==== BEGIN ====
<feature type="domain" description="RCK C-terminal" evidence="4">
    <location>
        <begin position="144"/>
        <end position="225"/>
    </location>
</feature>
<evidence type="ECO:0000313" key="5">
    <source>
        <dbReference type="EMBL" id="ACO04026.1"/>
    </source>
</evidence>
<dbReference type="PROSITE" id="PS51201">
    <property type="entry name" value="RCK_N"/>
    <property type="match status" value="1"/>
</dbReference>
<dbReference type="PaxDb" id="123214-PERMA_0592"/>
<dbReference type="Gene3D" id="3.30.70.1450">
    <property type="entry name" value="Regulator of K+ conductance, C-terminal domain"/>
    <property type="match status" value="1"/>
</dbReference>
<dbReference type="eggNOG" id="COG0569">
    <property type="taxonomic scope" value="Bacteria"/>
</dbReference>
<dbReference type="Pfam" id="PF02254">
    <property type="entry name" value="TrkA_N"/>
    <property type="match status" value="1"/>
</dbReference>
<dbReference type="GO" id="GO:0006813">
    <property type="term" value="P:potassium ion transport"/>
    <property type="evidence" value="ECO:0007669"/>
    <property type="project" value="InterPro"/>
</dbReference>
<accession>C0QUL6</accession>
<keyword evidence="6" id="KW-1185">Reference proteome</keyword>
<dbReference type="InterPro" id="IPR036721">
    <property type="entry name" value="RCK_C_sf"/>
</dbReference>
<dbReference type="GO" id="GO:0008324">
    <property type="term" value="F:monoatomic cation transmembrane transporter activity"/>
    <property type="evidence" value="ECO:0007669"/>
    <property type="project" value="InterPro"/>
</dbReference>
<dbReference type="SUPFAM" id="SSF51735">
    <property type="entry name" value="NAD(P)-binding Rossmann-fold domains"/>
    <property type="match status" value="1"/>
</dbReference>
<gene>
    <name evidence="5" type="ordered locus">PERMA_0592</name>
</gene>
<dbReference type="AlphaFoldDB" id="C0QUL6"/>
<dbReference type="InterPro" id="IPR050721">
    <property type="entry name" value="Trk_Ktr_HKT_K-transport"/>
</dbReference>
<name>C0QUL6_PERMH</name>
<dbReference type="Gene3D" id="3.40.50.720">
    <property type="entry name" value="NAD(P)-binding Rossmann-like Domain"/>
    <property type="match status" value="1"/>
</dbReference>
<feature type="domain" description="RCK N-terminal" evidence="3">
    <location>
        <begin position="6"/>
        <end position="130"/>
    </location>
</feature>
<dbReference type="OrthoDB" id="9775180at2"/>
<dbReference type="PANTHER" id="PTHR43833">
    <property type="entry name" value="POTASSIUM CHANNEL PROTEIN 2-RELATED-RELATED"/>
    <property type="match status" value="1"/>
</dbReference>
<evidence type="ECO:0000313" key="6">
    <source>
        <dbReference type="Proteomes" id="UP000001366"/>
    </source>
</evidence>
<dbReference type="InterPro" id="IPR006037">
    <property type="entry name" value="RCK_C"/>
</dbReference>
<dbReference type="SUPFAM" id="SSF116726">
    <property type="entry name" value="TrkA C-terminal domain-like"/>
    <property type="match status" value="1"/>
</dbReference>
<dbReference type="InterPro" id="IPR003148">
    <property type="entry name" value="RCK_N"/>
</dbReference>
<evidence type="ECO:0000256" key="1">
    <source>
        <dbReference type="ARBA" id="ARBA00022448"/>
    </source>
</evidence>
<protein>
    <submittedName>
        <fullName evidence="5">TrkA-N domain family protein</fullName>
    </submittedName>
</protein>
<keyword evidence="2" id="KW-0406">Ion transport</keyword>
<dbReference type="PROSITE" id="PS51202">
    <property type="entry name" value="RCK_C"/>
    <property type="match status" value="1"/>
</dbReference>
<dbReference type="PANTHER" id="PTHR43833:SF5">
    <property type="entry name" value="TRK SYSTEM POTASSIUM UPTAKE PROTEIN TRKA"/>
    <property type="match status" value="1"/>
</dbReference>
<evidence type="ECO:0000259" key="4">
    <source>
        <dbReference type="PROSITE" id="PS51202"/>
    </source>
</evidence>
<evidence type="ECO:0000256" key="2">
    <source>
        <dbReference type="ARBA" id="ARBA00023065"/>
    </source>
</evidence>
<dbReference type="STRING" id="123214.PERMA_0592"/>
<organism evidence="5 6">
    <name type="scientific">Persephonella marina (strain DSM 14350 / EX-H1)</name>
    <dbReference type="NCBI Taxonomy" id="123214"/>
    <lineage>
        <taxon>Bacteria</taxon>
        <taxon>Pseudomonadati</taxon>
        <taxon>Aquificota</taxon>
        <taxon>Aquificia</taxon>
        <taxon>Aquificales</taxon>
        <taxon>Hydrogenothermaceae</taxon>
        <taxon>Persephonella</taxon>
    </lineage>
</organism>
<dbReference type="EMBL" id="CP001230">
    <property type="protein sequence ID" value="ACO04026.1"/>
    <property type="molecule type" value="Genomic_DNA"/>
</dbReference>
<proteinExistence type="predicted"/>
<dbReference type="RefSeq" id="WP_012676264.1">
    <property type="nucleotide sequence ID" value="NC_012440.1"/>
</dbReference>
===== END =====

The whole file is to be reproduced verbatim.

<feature type="domain" description="RCK C-terminal" evidence="4">
    <location>
        <begin position="144"/>
        <end position="225"/>
    </location>
</feature>
<evidence type="ECO:0000313" key="5">
    <source>
        <dbReference type="EMBL" id="ACO04026.1"/>
    </source>
</evidence>
<dbReference type="PROSITE" id="PS51201">
    <property type="entry name" value="RCK_N"/>
    <property type="match status" value="1"/>
</dbReference>
<dbReference type="PaxDb" id="123214-PERMA_0592"/>
<dbReference type="Gene3D" id="3.30.70.1450">
    <property type="entry name" value="Regulator of K+ conductance, C-terminal domain"/>
    <property type="match status" value="1"/>
</dbReference>
<dbReference type="eggNOG" id="COG0569">
    <property type="taxonomic scope" value="Bacteria"/>
</dbReference>
<dbReference type="Pfam" id="PF02254">
    <property type="entry name" value="TrkA_N"/>
    <property type="match status" value="1"/>
</dbReference>
<dbReference type="GO" id="GO:0006813">
    <property type="term" value="P:potassium ion transport"/>
    <property type="evidence" value="ECO:0007669"/>
    <property type="project" value="InterPro"/>
</dbReference>
<accession>C0QUL6</accession>
<keyword evidence="6" id="KW-1185">Reference proteome</keyword>
<dbReference type="InterPro" id="IPR036721">
    <property type="entry name" value="RCK_C_sf"/>
</dbReference>
<dbReference type="GO" id="GO:0008324">
    <property type="term" value="F:monoatomic cation transmembrane transporter activity"/>
    <property type="evidence" value="ECO:0007669"/>
    <property type="project" value="InterPro"/>
</dbReference>
<dbReference type="SUPFAM" id="SSF51735">
    <property type="entry name" value="NAD(P)-binding Rossmann-fold domains"/>
    <property type="match status" value="1"/>
</dbReference>
<gene>
    <name evidence="5" type="ordered locus">PERMA_0592</name>
</gene>
<dbReference type="AlphaFoldDB" id="C0QUL6"/>
<dbReference type="InterPro" id="IPR050721">
    <property type="entry name" value="Trk_Ktr_HKT_K-transport"/>
</dbReference>
<name>C0QUL6_PERMH</name>
<dbReference type="Gene3D" id="3.40.50.720">
    <property type="entry name" value="NAD(P)-binding Rossmann-like Domain"/>
    <property type="match status" value="1"/>
</dbReference>
<feature type="domain" description="RCK N-terminal" evidence="3">
    <location>
        <begin position="6"/>
        <end position="130"/>
    </location>
</feature>
<dbReference type="OrthoDB" id="9775180at2"/>
<dbReference type="PANTHER" id="PTHR43833">
    <property type="entry name" value="POTASSIUM CHANNEL PROTEIN 2-RELATED-RELATED"/>
    <property type="match status" value="1"/>
</dbReference>
<evidence type="ECO:0000313" key="6">
    <source>
        <dbReference type="Proteomes" id="UP000001366"/>
    </source>
</evidence>
<dbReference type="InterPro" id="IPR006037">
    <property type="entry name" value="RCK_C"/>
</dbReference>
<dbReference type="SUPFAM" id="SSF116726">
    <property type="entry name" value="TrkA C-terminal domain-like"/>
    <property type="match status" value="1"/>
</dbReference>
<dbReference type="InterPro" id="IPR003148">
    <property type="entry name" value="RCK_N"/>
</dbReference>
<evidence type="ECO:0000256" key="1">
    <source>
        <dbReference type="ARBA" id="ARBA00022448"/>
    </source>
</evidence>
<protein>
    <submittedName>
        <fullName evidence="5">TrkA-N domain family protein</fullName>
    </submittedName>
</protein>
<keyword evidence="2" id="KW-0406">Ion transport</keyword>
<dbReference type="PROSITE" id="PS51202">
    <property type="entry name" value="RCK_C"/>
    <property type="match status" value="1"/>
</dbReference>
<dbReference type="PANTHER" id="PTHR43833:SF5">
    <property type="entry name" value="TRK SYSTEM POTASSIUM UPTAKE PROTEIN TRKA"/>
    <property type="match status" value="1"/>
</dbReference>
<evidence type="ECO:0000259" key="4">
    <source>
        <dbReference type="PROSITE" id="PS51202"/>
    </source>
</evidence>
<evidence type="ECO:0000256" key="2">
    <source>
        <dbReference type="ARBA" id="ARBA00023065"/>
    </source>
</evidence>
<dbReference type="STRING" id="123214.PERMA_0592"/>
<organism evidence="5 6">
    <name type="scientific">Persephonella marina (strain DSM 14350 / EX-H1)</name>
    <dbReference type="NCBI Taxonomy" id="123214"/>
    <lineage>
        <taxon>Bacteria</taxon>
        <taxon>Pseudomonadati</taxon>
        <taxon>Aquificota</taxon>
        <taxon>Aquificia</taxon>
        <taxon>Aquificales</taxon>
        <taxon>Hydrogenothermaceae</taxon>
        <taxon>Persephonella</taxon>
    </lineage>
</organism>
<dbReference type="EMBL" id="CP001230">
    <property type="protein sequence ID" value="ACO04026.1"/>
    <property type="molecule type" value="Genomic_DNA"/>
</dbReference>
<proteinExistence type="predicted"/>
<dbReference type="RefSeq" id="WP_012676264.1">
    <property type="nucleotide sequence ID" value="NC_012440.1"/>
</dbReference>